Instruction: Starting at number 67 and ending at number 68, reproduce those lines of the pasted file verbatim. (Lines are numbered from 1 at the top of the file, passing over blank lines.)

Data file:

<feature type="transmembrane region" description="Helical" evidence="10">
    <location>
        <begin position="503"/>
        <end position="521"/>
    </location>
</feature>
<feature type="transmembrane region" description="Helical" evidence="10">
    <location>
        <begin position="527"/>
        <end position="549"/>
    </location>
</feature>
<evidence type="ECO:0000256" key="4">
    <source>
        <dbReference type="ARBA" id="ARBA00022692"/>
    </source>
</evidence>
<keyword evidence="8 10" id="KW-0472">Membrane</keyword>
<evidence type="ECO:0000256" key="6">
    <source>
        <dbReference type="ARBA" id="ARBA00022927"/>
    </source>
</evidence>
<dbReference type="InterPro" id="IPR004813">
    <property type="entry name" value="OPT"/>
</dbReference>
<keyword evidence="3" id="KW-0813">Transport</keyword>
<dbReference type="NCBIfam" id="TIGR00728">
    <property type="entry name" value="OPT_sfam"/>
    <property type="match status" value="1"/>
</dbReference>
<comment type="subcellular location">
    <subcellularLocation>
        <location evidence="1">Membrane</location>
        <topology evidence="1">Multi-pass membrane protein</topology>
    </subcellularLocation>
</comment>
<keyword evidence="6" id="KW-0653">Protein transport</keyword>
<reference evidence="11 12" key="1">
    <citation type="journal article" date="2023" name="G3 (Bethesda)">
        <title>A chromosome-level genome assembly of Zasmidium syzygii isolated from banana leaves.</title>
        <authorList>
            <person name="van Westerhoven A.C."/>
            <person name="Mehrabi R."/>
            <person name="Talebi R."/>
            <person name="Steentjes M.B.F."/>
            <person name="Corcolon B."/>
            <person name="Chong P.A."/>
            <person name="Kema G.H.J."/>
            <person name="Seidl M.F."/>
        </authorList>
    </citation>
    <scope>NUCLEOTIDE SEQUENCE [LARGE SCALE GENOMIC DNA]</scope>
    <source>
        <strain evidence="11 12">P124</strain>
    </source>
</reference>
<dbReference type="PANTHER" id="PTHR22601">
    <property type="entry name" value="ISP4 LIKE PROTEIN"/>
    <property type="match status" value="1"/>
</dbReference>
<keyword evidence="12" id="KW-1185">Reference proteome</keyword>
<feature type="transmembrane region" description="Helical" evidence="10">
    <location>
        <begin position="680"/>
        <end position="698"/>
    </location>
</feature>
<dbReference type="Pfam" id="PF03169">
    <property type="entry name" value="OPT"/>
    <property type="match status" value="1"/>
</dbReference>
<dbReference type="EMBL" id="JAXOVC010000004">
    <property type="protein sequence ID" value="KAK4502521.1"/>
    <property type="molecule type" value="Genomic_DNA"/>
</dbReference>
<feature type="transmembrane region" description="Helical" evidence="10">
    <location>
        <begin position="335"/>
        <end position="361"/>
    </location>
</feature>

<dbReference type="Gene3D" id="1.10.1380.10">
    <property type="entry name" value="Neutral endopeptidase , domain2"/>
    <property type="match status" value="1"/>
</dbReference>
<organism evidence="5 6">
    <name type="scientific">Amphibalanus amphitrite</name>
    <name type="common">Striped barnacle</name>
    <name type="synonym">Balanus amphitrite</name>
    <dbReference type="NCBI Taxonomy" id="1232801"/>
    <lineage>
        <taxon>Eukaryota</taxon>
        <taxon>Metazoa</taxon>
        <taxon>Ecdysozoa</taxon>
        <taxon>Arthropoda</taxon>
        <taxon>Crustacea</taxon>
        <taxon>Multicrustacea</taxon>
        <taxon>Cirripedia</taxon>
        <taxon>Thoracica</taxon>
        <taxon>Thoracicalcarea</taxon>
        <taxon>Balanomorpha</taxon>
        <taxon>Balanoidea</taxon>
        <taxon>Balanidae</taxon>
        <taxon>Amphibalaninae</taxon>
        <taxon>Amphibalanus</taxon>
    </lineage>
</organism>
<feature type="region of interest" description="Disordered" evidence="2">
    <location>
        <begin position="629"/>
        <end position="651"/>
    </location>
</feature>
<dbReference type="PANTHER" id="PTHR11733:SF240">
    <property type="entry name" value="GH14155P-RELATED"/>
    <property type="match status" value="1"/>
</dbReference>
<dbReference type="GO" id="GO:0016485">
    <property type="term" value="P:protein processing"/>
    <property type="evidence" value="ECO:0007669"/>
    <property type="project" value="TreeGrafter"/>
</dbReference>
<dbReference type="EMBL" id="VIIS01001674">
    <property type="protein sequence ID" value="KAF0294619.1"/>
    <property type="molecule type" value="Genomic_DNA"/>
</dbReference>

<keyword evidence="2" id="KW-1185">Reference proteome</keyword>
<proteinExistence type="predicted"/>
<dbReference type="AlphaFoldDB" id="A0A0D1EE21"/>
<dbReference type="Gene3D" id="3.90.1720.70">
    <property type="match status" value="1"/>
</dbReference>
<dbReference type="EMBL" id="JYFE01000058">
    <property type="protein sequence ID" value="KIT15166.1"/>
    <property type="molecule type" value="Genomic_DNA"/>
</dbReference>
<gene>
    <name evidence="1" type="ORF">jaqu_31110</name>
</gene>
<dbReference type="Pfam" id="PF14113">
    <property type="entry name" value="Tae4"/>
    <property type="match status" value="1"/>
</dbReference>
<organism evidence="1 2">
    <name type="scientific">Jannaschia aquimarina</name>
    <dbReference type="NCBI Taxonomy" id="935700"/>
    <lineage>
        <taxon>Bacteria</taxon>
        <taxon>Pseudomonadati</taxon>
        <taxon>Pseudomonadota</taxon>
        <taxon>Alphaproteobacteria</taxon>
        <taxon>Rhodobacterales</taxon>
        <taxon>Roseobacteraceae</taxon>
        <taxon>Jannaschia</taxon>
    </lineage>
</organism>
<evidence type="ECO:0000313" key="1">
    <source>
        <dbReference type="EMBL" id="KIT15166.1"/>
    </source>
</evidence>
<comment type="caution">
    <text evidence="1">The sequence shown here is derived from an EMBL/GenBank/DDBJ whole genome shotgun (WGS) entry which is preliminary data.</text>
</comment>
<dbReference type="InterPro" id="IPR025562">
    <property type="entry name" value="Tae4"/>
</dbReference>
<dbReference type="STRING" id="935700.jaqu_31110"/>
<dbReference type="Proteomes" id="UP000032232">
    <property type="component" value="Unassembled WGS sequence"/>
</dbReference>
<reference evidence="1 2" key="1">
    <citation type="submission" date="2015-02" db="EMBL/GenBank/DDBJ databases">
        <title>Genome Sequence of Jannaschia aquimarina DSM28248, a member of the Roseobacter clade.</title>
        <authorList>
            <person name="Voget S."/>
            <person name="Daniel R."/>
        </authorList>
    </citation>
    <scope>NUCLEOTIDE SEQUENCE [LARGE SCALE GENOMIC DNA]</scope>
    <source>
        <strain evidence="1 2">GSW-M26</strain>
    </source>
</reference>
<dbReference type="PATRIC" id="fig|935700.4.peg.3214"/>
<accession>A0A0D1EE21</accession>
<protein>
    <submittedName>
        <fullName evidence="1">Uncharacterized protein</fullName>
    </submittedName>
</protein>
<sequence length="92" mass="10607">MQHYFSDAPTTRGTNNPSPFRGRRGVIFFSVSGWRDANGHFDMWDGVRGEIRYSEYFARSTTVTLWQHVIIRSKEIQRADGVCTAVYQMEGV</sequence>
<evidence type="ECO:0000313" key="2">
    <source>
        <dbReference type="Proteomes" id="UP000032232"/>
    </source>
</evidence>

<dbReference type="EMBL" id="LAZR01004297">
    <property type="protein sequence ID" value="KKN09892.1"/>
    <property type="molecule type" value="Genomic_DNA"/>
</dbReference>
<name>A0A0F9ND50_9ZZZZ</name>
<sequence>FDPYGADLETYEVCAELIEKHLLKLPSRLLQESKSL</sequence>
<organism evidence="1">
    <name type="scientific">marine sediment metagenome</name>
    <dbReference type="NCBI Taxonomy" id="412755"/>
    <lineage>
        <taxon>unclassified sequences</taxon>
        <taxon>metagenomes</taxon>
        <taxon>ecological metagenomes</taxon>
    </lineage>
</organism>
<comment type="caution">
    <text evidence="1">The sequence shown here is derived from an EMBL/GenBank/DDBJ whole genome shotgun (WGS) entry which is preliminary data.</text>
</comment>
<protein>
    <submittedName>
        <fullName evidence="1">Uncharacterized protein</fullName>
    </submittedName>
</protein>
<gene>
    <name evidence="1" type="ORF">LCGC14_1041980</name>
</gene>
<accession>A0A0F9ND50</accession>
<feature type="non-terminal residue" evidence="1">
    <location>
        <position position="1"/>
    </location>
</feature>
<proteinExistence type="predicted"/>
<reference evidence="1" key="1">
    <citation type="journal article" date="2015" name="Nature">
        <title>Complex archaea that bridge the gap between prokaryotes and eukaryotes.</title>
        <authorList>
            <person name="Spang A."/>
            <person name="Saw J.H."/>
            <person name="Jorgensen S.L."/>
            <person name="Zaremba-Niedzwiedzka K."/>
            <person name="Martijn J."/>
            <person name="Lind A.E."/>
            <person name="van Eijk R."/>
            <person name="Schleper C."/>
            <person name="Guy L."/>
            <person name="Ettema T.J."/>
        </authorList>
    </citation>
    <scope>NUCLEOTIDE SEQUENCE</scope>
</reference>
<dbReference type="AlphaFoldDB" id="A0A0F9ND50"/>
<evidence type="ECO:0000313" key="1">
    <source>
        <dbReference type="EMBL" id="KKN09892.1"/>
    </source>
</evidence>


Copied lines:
    </location>
</feature>